Bluffton Town Council bans texting behind the wheel

dburley@islandpacket.comNovember 12, 2013 

JONATHAN DYER — The Beaufort Gazette

Drivers in Bluffton can no longer legally text behind the wheel.

The Bluffton Town Council on Tuesday night unanimously approved a ban on sending, writing or reading electronic messages while driving.

"I think you all know how I feel about this; it's time," Mayor Lisa Sulka said about the ban at Council's October meeting. Council did not discuss the measure before passing it Tuesday.

The Bluffton Police Department will enforce the new law, which is effective immediately.

Violators could be charged with a misdemeanor and fined $100 for the first offense, $200 for the second offense and $300 for subsequent offenses.

Motorists asking for emergency service are exempt from the ban, as are emergency responders, such as deputies and EMS workers using electronic devices as part of their duties, according to town documents.

Bluffton's ordinance's moves the area closer to a countywide ban on texting behind the wheel.

A similar ban was approved in September by the Beaufort County Council. In the past year, the Town of Hilton Head Island and the cities of Beaufort and Hardeeville have outlawed the practice.

The town of Port Royal will begin discussing a law of its own this month, according to town manager Van Willis. Yemassee, which lies partially in Beaufort County, has no such law.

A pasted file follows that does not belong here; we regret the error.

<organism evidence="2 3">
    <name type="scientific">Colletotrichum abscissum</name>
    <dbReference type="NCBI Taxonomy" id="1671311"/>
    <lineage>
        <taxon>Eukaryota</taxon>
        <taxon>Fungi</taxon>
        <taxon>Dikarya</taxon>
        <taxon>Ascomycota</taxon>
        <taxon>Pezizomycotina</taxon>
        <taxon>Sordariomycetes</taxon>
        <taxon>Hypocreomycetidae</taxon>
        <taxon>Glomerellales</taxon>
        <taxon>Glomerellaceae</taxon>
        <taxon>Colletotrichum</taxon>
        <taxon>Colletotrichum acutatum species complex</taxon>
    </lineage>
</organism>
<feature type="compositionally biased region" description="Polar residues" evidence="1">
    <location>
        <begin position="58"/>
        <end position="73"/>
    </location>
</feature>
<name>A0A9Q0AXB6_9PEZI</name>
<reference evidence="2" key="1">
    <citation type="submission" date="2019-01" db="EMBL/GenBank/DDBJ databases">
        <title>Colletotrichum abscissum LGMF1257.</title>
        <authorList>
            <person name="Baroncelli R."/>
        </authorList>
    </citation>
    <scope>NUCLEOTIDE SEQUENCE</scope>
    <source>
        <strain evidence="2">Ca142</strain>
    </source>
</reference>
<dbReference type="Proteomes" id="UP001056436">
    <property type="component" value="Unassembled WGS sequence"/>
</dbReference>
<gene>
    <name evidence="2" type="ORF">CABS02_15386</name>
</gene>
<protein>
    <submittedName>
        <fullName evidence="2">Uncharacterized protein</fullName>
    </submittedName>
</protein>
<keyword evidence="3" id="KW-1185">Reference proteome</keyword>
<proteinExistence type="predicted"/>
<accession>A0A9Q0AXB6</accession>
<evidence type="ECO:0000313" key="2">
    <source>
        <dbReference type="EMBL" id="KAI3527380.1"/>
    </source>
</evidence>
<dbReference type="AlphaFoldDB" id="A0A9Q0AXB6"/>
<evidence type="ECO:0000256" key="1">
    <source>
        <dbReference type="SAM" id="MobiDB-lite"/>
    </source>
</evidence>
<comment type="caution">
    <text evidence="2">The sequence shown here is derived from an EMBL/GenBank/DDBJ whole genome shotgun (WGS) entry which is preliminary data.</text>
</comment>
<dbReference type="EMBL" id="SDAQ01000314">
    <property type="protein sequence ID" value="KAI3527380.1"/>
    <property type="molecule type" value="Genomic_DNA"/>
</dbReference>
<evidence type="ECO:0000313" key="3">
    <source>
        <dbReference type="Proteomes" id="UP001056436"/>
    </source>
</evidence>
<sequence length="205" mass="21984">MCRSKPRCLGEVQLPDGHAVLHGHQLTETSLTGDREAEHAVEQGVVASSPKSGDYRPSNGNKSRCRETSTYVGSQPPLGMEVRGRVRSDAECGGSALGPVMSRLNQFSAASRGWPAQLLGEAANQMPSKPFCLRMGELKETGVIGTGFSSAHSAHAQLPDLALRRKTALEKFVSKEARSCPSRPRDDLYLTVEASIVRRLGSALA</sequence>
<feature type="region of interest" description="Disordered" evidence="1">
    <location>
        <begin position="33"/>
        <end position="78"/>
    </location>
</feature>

Two major municipalities in the state have also moved to institute bans. Charleston passed its ordinance in October and Greenville expects to have a ban in place by Jan. 1.

Nationally, South Carolina is not among the 42 states with a ban for all drivers, according to the Governors Highway Safety Association.

In other action Tuesday, council:

  • Agreed to hire a structural engineer to draft a bracing plan for the relocation of the historic Graves House. The plan, which costs $8,000, would estimate how feasible it is to move the century-old home from Calhoun Street to resident Garfield Moss' property on Lawrence and Wharf streets. Last week, the town's Historic Preservation Commitee gave Moss approval to move the home. If Moss does not move the home, the town will keep the $8,000, council said.
  • Approved a measure to allow parking on the south side of Lawrence Street from Calhoun Street to Captain's Cove. Councilwoman Karen Lavery said some Lawrence Street residents have said visitors to their homes had nowhere to park. Parking was outlawed last month on the street as part of the Calhoun Street striping plan, which will begin Monday with the painting of no-parking zones in front of mailboxes, driveways and fire hydrants on the road between Bridge Street and May River Road. A four-way stop at Lawrence and Calhoun will also be installed.
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